Kennedy falsely claimed that vaccines are harmful to the health of black peopleand highlighted the Tuskegee syphilis experiment for comparison, in a recent documentary.
Gold and Kennedy did not immediately respond to a request for comment.
Anti-vaccine advocates have also targeted Hispanic communities.
CIO, a London-based think tank, found that of more than 8,000 content in Spanish mentioning the World Doctors Alliance, an anti-vaccine group, only 26 were verified.
Popular anti-vaccine groups, including Médicos por la Verdad (Doctors for Truth) and Coalición Mundial Salud y Vida (Comusav), have translated memes, videos and messages from English to Spanish to amplify anti-vaccine stories to their followers, according to the first draft.
Fighting race-based misinformation
In addition to studying racialized misinformation, some groups say they are determined to fight it.
The Disinfo Defense League is made up of 35 civil rights organizations calling on social media companies to stop what they see as the spread of harmful misinformation aimed at black and brown people.
Launched in June 2020, the Disinfo Defense League created a political platform calling on Congress and the UN to protect digital civil rights and investigate what they consider to be “racialized misinformation” – intentionally misleading, race-based online propaganda.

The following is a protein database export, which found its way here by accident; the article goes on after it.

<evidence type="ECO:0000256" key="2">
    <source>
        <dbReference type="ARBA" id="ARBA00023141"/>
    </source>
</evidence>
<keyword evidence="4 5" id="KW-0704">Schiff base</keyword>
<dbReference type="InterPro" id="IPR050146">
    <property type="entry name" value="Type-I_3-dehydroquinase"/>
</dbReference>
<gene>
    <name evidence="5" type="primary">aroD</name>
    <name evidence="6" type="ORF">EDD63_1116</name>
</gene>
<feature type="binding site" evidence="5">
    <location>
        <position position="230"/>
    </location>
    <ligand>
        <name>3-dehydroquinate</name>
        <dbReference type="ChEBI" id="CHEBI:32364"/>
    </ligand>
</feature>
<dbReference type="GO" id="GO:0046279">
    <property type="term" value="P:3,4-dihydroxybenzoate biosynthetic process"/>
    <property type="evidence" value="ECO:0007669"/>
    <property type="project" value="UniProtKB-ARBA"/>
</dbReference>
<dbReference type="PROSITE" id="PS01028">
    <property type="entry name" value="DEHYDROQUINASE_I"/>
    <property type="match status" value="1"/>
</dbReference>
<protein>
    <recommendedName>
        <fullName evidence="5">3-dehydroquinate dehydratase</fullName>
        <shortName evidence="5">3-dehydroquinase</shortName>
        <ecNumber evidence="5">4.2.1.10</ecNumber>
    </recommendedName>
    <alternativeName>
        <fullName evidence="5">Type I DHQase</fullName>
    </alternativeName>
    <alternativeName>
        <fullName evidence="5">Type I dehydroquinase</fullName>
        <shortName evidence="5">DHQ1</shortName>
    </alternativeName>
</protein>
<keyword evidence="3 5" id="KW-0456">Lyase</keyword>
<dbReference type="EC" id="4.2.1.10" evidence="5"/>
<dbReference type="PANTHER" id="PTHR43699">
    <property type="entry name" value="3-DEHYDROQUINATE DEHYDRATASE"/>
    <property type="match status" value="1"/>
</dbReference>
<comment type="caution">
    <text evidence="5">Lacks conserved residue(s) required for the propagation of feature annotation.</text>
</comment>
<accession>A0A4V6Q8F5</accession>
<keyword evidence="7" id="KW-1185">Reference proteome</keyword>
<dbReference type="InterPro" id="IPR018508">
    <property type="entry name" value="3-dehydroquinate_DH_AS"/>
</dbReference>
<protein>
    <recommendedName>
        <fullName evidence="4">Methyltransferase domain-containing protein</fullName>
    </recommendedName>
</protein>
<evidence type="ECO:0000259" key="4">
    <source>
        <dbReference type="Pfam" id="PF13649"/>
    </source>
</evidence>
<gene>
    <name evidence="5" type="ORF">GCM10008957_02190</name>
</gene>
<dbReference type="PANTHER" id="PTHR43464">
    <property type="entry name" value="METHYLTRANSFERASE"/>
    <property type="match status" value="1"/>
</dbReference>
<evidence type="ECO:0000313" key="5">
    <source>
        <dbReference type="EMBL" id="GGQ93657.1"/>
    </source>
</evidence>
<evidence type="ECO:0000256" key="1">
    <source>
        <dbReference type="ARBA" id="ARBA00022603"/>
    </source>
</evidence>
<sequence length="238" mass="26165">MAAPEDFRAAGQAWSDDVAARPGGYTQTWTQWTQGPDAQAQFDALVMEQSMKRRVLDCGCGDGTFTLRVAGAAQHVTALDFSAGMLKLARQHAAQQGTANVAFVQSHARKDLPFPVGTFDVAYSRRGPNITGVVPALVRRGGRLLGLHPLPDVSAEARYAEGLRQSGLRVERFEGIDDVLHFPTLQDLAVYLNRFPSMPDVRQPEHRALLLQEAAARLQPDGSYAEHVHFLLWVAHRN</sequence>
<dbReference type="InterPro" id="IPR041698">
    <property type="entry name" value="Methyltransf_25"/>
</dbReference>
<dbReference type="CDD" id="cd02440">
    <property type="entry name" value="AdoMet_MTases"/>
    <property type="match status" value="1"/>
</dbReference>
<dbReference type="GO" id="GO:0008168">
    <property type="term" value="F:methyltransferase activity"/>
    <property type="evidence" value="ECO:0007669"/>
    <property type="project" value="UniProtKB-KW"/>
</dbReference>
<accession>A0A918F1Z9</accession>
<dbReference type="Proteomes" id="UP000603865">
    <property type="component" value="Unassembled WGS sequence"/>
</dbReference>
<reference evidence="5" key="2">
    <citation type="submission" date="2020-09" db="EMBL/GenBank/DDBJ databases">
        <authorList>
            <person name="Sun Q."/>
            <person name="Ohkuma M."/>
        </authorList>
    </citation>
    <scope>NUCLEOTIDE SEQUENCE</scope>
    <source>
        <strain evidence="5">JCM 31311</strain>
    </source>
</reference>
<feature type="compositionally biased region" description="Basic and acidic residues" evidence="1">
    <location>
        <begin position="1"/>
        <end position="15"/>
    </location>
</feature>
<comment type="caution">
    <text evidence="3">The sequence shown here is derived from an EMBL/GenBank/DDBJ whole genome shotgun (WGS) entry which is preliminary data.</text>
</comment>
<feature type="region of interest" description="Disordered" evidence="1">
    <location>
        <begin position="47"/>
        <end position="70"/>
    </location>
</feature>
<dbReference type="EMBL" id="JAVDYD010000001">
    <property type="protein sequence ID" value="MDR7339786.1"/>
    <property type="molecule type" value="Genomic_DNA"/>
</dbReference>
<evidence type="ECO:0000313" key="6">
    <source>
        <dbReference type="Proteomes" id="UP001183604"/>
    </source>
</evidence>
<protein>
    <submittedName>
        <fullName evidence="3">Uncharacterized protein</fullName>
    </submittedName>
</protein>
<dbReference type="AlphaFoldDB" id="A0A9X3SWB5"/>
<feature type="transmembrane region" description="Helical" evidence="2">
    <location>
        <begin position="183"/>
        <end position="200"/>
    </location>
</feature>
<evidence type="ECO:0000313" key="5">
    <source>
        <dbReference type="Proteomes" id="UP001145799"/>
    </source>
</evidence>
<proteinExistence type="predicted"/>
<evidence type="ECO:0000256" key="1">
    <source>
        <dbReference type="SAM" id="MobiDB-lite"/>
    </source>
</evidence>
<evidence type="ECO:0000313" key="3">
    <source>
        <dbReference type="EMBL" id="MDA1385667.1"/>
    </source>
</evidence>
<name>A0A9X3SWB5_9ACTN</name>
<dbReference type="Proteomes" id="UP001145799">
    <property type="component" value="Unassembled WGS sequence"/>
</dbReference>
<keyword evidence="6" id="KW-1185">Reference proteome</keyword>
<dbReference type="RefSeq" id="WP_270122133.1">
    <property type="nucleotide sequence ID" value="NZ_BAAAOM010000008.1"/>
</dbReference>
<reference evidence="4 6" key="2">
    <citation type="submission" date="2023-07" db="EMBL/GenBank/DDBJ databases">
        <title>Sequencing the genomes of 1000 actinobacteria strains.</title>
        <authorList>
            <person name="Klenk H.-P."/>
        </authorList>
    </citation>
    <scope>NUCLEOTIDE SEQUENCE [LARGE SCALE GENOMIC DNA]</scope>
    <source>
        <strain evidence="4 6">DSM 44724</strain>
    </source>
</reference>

Politicians were also pushed into action. In April 2021, Senate lawmakers questioned the CEOs of Twitter, Google, and Facebook on issues including misinformation and extremism, while seeking changes to Section 230, a federal law that provides broad legal immunity. to social media sites.
Groups like the Disinfo Defense League are also demanding that Big Tech’s limits on collecting users’ personal information end “discriminatory algorithms.”
“Facebook had the power to curb a lot of the harmful stories that were circulating before the [presidential] the election, because they activated this specific mechanism that limited the spread of electoral units and disinformation near the election,” said Jaime Longoria, researcher for the Disinfo Defense League. “It really comes down to their business model.
When asked for a comment, Facebook has returned ABC News to its general policy on misinformation.
Kaylin Dodson of First Draft also said social platforms need to give journalists more access to their data in order to combat racialized misinformation.
“It’s all about verification. You can find a Twitter account and be like, ‘Oh, this Twitter belongs to a doctor,'” Dodson said of the red flags there.
In a statement to ABC News, Twitter said:
“We routinely take proactive enforcement action on accounts that engage in platform manipulation and spamming, which we define as using Twitter to engage in massive, aggressive, or deceptive activity that induces mislead others and/or disrupt their experience. This includes accounts that may be involved in spreading misleading information,” Twitter said in a statement to ABC News.
TikTok did not respond to a request for comment on racial misinformation.